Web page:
Beta.govt.nz - User research (Round 3) - WEB TOOLKIT New Zealand Government 5/23/2014

 
5/23/2014           beta.govt.nz — User research (Round 3) | Case studies and reports | Design and development | New Zealand Government Web Toolkit

  New Zealand Government

  WEB TOOLKIT

  beta.govt.nz — User research (Round 3)
  About this report
  This is a report completed for the beta.govt.nz site as it was in early 2014. Since this research was
  completed we’ve already made some changes to the beta site, so some of the recommendations in this
  report have already been addressed.

  The bulk of this report was prepared by Optimal Experience who conducted the research on our behalf.
  At various places in the report you will see comment boxes titled “What we think” or “What we’re
  doing”. These comments are the views of the project team not Optimal Experience and have been added
  to the report.

  Contents
       1. Executive Summary
               Overview
                     User Testing Process
                     User Findings Summary
                     Key Findings and Recommendations
       2. Participants
                 Characteristics
                     Internet Usage
                     NZ Government Websites and newzealand.govt.nz Usage
                     Website Perceptions
       3. Scores and Ratings
                     SUS Scores
                     Task Scores
       4. Task Related Findings
               Task 1 – Low Income & Housing Support
                     Task 2 – Jury Duty
                     Task 3 – Consumer Rights

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                     Task 4 – Contact Phone Number
                     Task 5 – Name Change
                     Task 6 – School Holidays
                     Task 7 – Travel Overseas
                     Task 8A – Complain about Government Agency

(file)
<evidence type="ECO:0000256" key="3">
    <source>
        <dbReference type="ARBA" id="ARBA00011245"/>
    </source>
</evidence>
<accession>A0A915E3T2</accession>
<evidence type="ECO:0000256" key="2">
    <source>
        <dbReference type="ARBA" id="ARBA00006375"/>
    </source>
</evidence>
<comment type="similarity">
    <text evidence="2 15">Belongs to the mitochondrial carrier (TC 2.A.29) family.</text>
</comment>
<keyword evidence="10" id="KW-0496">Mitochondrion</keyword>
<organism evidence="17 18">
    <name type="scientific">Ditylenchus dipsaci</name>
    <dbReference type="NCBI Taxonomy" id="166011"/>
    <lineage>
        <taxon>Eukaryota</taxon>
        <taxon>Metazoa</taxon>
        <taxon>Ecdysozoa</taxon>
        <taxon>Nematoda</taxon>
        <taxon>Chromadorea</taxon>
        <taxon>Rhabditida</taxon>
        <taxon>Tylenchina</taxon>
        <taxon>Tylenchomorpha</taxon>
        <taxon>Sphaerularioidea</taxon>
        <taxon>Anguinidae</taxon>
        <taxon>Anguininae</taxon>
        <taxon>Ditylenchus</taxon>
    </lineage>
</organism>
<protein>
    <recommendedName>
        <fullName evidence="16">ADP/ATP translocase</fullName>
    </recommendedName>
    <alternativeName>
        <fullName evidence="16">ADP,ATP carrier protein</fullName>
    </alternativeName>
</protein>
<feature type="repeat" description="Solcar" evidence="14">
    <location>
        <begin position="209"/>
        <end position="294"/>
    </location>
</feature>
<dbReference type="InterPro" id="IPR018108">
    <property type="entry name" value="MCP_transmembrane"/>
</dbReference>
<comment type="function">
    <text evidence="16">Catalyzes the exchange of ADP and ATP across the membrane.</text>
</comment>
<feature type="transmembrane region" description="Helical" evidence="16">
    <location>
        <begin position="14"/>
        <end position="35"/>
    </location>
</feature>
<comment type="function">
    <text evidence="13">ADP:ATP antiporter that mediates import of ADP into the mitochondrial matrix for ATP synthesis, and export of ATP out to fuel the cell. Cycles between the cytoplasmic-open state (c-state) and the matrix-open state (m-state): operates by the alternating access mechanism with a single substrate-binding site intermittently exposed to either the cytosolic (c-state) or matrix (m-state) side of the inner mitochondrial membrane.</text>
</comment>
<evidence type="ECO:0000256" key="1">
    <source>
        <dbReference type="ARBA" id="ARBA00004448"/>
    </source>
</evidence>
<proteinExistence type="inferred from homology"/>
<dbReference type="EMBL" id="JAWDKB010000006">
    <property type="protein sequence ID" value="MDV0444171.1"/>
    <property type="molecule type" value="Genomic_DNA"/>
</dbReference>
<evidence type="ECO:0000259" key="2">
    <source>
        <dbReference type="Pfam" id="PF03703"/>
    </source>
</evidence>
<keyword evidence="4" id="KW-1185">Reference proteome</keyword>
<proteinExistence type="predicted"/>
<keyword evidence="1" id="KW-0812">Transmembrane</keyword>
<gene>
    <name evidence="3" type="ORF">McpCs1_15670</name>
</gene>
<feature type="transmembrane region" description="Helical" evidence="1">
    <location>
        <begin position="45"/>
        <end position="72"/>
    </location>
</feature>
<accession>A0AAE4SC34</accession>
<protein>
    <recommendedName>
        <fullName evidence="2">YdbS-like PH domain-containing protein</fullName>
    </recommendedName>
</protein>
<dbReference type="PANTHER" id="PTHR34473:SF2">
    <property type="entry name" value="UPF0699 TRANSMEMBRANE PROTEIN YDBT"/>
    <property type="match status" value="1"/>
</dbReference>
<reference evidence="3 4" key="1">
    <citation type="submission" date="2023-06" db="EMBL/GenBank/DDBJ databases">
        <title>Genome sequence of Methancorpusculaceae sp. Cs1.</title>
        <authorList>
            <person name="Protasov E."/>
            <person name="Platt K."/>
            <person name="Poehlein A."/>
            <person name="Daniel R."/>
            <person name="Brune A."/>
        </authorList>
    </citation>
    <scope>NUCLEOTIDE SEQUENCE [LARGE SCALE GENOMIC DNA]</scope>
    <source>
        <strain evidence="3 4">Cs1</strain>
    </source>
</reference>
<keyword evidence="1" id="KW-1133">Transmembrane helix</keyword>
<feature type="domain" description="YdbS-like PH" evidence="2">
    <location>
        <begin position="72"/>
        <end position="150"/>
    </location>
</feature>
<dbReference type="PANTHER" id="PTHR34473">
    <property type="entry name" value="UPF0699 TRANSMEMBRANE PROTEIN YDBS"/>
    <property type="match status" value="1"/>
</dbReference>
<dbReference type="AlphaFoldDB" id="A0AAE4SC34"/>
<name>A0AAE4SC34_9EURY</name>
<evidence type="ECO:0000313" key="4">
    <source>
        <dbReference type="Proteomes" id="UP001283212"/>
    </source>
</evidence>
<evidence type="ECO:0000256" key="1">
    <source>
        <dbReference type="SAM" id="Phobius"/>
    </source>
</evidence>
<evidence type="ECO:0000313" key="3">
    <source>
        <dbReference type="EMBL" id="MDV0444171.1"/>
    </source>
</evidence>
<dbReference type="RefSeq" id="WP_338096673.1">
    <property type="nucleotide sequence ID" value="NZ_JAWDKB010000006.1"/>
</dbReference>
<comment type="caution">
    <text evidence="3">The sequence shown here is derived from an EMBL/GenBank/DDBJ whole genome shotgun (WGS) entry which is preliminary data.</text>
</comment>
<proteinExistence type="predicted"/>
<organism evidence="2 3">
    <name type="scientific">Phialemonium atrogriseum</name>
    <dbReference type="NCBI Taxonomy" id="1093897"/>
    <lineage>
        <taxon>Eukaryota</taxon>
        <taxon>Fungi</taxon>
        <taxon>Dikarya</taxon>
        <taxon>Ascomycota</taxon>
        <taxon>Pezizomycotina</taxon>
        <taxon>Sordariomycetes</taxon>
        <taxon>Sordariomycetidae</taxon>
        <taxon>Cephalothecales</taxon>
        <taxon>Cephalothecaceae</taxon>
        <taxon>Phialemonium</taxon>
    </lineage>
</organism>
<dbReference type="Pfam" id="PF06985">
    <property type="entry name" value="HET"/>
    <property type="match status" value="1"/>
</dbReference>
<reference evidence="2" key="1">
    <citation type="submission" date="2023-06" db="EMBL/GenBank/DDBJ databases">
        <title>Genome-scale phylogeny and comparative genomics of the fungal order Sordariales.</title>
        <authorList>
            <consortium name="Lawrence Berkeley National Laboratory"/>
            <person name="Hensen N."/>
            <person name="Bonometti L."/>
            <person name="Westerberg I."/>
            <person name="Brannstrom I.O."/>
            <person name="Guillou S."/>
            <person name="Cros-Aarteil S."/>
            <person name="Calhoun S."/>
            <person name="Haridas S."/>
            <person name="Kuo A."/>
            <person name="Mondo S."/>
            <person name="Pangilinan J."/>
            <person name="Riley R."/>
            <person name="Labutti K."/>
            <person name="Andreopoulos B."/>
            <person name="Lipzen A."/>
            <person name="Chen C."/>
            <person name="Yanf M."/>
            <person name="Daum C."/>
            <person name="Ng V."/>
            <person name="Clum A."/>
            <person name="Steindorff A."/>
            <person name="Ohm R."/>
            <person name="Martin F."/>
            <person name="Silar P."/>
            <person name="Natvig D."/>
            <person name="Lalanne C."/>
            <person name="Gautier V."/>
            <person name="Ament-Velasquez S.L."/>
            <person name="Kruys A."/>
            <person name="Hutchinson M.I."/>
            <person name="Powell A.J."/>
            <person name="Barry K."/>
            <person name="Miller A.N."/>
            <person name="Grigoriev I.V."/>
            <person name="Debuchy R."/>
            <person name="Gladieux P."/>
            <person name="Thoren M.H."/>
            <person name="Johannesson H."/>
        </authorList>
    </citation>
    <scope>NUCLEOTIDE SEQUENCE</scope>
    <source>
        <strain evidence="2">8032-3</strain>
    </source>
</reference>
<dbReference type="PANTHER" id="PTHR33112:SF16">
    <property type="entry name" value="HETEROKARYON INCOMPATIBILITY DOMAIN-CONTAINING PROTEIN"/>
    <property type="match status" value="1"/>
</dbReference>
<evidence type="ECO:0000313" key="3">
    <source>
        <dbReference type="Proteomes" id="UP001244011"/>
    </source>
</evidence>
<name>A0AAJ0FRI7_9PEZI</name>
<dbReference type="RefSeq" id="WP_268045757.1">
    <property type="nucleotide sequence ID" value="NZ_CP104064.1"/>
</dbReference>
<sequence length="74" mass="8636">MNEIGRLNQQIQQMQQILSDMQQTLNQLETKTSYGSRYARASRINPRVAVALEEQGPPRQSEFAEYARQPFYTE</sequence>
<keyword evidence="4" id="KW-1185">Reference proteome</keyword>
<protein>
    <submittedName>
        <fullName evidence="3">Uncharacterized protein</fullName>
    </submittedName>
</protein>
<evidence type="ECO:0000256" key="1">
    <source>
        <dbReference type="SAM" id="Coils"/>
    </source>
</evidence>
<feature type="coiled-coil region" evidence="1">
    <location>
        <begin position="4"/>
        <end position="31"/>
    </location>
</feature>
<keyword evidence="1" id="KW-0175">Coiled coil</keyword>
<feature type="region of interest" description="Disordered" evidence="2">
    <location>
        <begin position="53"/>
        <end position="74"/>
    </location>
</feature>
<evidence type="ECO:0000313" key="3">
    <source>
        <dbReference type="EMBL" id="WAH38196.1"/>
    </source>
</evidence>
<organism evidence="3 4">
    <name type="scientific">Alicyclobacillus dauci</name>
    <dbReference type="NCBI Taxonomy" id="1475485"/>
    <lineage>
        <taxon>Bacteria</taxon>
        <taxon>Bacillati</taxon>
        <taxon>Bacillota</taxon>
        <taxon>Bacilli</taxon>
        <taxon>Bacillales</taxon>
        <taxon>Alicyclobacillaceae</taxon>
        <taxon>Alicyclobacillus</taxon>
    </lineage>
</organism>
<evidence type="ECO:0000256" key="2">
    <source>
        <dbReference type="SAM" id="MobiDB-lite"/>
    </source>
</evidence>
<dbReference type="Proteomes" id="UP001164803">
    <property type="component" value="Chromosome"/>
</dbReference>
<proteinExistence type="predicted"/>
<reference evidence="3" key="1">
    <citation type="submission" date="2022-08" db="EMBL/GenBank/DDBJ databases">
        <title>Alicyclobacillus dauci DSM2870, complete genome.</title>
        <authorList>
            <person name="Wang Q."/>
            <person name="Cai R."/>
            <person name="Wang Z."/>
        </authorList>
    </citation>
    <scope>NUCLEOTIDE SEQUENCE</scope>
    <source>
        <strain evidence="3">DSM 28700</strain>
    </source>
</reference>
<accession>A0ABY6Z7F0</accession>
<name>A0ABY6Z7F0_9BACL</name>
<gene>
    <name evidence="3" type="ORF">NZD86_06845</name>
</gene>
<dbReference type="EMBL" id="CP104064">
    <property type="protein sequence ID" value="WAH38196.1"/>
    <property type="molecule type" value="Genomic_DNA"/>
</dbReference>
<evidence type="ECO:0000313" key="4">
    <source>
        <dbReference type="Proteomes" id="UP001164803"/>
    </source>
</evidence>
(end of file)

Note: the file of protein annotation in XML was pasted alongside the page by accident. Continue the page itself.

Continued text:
Task 8B – Minister of Government Agency
       5. General Findings
               Website Purpose and Scope
                     Visual Design
                     Navigation
                     Site Search
                     Homepage
                     Signpost Page – Level 4
                     Government A-Z page (aka Contact Government)
                     Agency Page
                     Footer
                     Topics page (aka Browse govt.nz)

  Executive Summary

  Overview

  Between February and April 2014, Optimal Experience undertook six sessions of user testing with 30
  participants in six different locations throughout New Zealand. A beta version of the govt.nz website
  was tested.

  This project followed earlier rounds of user testing in October 2013 for the same website.

  User Testing Process

  Objectives of the Study

  The objectives of this project were to find out:

            What search terms do users use in Google and how does landing, following a Google search
            result, on a deep content page effect the users’ performance?
            When and why do users use the local site search, what search terms do they use and what
            problems do they encounter?
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            What pathways do users take when approaching a task?
            Do users use the ‘Topics’ (aka ‘Browse.govt.nz’) and ‘Contact government’ (aka ‘Government
            A-Z’) sections and do they understand how they work?
            Can users easily find information about Departments and Agencies?
            Do users have problems with the different information hubs on the site?
            Can users find contact details easily?
            Do users notice when content links to other agency websites and are they comfortable with that?
            What do participants make of the ‘no frills’ design?

  Study Approach

  The user tests were carried out in six different locations over a 3-month period:

            Auckland on Monday, 17th February
            Manukau on Wednesday, 19th February
            Porirua on Thursday, 6th March
            Christchurch on Thursday, 13th March
            Dunedin on Thursday, 3rd April
            Nelson on Tuesday, 8th April

  Participants were given several tasks to complete using the beta.govt.nz website. Most participants